Solar Offers a Better Return on Investment Than Stocks
As the price of grid electricity is going up, that of home-generated solar power is going down. The Solar Energy Industries Association maintains that the cost of solar panel installation has fallen by over 70 percent since 2010 and continues to decline.
However, assessing the overall cost of installing a solar panel also includes calculating the returns that investment brings to you in the long haul. One way to put solar investment in perspective is to compare it with investing in stocks.
The results of such a juxtaposition might surprise you. Let’s delve into the findings of a study comparing the return of solar investment with those from the stock market.
Comparing Solar Investment with Stock Market Investment
N.C. Clean Energy Technology Center at NC State University contrasted returns from 25 years of Standard & Poor’s 500 stock index with the projected returns from a home-based solar system.
The study titled Going Solar in America: Ranking Solar’s Value to Consumers in America’s Largest Cities revealed in the results that in 46 out of 50 cities, solar came out ahead. And, in 20 of those cities, paying for the system in cash upfront was also a better investment than in the stock market.
When the reducing costs of solar panel installation are complemented with the rising costs of grid electricity, the financial case for solar gets even stronger. Even so particularly for people living in areas with higher than average electricity rates, including California and Northeast.
The study used a metric called the Net Present Value as its basis for analysis. NPV defines the future value of cash flows from an investment in present-day dollars. This is a very important feature because the money you get in the future has worth less than the cash in hand today (a principle popularly known as the time value of money).
The research was conducted by calculating the Net Present Value of a 5 kW solar installation in the 50 largest cities in the US and comparing that with the 25-year return from the chosen stock index.
The authors of the study chose the S&P 500 stock index because it is one of the most well-known and diversified representations of the US equities market.
Further, for each city, the NPV of solar installation was calculated in two cases:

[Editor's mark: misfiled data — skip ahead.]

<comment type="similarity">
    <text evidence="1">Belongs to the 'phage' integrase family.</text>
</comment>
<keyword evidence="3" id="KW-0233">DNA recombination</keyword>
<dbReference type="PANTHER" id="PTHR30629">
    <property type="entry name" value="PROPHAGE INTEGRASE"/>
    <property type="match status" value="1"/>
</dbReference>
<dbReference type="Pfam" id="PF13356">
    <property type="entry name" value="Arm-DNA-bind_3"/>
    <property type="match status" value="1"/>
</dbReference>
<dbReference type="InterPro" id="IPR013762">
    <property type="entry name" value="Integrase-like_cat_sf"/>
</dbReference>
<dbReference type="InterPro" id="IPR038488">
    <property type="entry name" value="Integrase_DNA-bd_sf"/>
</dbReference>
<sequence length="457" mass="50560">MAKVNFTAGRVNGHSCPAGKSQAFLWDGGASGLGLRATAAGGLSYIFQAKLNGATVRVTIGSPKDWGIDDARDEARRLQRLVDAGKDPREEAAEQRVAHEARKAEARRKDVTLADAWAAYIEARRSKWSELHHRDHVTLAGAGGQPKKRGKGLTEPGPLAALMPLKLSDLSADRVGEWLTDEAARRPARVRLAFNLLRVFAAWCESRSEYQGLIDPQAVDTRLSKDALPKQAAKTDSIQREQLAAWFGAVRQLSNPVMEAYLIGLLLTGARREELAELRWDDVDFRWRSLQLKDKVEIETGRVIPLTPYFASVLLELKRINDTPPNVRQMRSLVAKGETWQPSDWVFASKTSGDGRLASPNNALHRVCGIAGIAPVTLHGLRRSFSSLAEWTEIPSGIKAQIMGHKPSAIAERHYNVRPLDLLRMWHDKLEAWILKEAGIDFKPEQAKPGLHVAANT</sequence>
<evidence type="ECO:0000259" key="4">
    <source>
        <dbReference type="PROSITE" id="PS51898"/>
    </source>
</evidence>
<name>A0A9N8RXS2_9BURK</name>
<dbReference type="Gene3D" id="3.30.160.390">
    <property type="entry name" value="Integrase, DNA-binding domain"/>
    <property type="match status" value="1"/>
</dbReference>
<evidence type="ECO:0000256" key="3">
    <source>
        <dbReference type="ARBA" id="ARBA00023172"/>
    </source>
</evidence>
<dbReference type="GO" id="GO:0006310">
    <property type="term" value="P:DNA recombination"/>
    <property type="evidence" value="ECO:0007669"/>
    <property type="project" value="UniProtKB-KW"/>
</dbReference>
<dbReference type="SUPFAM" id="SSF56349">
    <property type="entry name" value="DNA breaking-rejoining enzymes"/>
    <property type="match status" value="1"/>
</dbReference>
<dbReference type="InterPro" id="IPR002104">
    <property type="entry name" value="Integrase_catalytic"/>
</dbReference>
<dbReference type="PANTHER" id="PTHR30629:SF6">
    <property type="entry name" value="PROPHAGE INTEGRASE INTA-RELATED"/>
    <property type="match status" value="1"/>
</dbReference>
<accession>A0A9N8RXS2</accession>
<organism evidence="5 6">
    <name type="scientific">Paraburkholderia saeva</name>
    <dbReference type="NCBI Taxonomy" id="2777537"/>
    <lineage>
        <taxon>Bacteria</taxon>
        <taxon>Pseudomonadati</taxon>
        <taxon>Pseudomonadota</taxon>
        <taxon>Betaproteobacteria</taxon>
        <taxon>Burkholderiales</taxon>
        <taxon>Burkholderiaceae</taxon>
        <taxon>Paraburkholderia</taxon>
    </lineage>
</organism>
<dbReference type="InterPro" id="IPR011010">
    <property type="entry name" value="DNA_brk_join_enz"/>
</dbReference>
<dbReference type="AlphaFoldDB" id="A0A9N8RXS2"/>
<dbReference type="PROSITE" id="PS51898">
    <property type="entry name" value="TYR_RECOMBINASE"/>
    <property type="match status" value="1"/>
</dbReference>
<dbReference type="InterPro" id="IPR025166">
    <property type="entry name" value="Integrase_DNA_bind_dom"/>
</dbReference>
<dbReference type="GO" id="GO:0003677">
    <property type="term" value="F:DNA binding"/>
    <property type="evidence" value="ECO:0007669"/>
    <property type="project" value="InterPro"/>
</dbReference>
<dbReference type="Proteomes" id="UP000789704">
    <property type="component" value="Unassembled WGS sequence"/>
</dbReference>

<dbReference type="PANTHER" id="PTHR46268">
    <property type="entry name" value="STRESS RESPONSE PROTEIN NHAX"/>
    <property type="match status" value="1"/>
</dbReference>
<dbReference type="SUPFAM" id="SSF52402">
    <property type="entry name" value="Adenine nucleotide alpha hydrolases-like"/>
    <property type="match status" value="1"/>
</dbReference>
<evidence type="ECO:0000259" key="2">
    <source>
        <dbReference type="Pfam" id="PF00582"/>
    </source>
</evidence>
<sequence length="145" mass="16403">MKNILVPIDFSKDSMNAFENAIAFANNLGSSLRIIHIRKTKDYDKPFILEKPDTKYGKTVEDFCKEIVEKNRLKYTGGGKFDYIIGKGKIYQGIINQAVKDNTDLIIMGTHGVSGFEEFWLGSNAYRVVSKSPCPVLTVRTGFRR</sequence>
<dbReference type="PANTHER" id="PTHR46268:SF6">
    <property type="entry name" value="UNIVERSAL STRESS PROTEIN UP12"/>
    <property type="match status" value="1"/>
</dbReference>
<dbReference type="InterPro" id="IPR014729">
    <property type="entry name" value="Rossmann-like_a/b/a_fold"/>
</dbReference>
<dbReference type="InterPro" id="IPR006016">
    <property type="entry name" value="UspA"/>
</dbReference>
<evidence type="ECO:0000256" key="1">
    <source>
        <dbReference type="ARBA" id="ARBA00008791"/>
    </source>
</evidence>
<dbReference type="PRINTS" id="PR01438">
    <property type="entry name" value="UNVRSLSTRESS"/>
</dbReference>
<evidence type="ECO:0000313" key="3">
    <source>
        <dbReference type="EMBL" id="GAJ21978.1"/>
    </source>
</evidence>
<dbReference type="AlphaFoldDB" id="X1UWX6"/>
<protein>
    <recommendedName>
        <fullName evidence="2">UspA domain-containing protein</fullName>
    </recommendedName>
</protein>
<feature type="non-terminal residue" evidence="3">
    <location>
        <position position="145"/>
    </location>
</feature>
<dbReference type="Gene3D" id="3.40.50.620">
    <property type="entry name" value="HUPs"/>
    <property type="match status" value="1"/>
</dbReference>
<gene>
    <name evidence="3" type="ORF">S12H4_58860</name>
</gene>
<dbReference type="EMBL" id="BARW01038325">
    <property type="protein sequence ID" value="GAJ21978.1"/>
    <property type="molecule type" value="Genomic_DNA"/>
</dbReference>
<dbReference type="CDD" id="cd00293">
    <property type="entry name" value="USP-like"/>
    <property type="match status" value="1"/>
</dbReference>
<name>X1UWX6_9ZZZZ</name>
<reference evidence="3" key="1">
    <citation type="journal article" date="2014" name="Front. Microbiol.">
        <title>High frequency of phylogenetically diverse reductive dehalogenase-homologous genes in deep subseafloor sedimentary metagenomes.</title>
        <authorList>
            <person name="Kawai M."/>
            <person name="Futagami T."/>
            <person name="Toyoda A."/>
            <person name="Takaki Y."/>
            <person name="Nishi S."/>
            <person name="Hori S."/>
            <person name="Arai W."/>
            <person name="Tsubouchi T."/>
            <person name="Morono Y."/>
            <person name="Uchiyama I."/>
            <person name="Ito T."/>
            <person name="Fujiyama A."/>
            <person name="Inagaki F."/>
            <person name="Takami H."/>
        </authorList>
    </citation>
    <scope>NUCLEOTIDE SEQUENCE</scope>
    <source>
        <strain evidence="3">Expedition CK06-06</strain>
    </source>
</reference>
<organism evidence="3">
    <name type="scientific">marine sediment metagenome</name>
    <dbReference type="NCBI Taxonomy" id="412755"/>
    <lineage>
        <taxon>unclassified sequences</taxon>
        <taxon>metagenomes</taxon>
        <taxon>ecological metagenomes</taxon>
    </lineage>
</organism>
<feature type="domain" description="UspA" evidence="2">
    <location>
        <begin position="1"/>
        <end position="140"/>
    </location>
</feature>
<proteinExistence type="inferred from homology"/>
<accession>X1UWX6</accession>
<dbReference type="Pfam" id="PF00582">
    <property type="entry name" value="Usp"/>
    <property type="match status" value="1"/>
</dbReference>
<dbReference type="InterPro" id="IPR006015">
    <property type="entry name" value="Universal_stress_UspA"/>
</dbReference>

- Under a fully-financed system with a loan for the full cost with an interest rate of 5 percent.
- For a complete upfront cash purchase.
Since financing distributes the cost of a purchase over time and allows people to keep more of their income in short-term (while also taking advantage of federal subsidies), the financed systems hit higher NPVs and outstood investments indexed to the stock in many areas of the country.
In 92 percent of the cities, a financed solar system outperformed the market, whereas a system paid for upfront outdid the stock market in 40 percent of the cities.
This makes a notable conclusion: different financing options can leave a big impact on the value you receive from your solar installation.
While the study was carried with a number of assumptions, including that the current favorable policies such as net metering (which allows customers in most states to receive a bill credit against the power they send back to the grid) will continue, it inarguably provides an illustration of the fact that investing in solar panels can be a great idea for most areas in the US.
This value does not include the potential increase the value of your asset (home) after installing a solar panel. A typical PV system can notch up the value of your house by USD 15,000.
Purchasing a solar system in the US also entitles you to a federal income tax credit, which amounts to 30 percent of the price you pay for the system. That’s a massive discount after one year, and you could also look at it from a return on investment perspective.
Taking a solar loan is like starting a business that is sure to succeed. Solar panels start saving you electricity costs right after you install them. And, in some cities, the savings are bigger than the loan payments, so that you pay a little and save a little.
N.C. Clean Energy Technology Center ranked cities by the overall benefits, discovering that New York, Boston, Albuquerque, and New Mexico top the list.
This index is based on three sets of metrics:
- The first year savings from solar panel installation.
- The relative value of an investment as opposed to the S&P 500 stock index.
- The overall levelized cost of solar compared with grid electricity.
‘A’ states are the states with NPV between $5k and $17k. These states have a solar policy in place to give a boost to residents who wish to install solar panels.
‘B’ states are those with NPV between $2k to $5k. These states are lifted by high electricity prices, lots of sunlight, and/or good solar policy.
‘C’ states are those with NPV between $100 to $2k. People in these states need to depend on the 30 percent federal solar tax credit and low loan rates for good NPV.
‘F’ states are those where the poor solar policies wipe out the benefits of the 30 percent federal tax credit.
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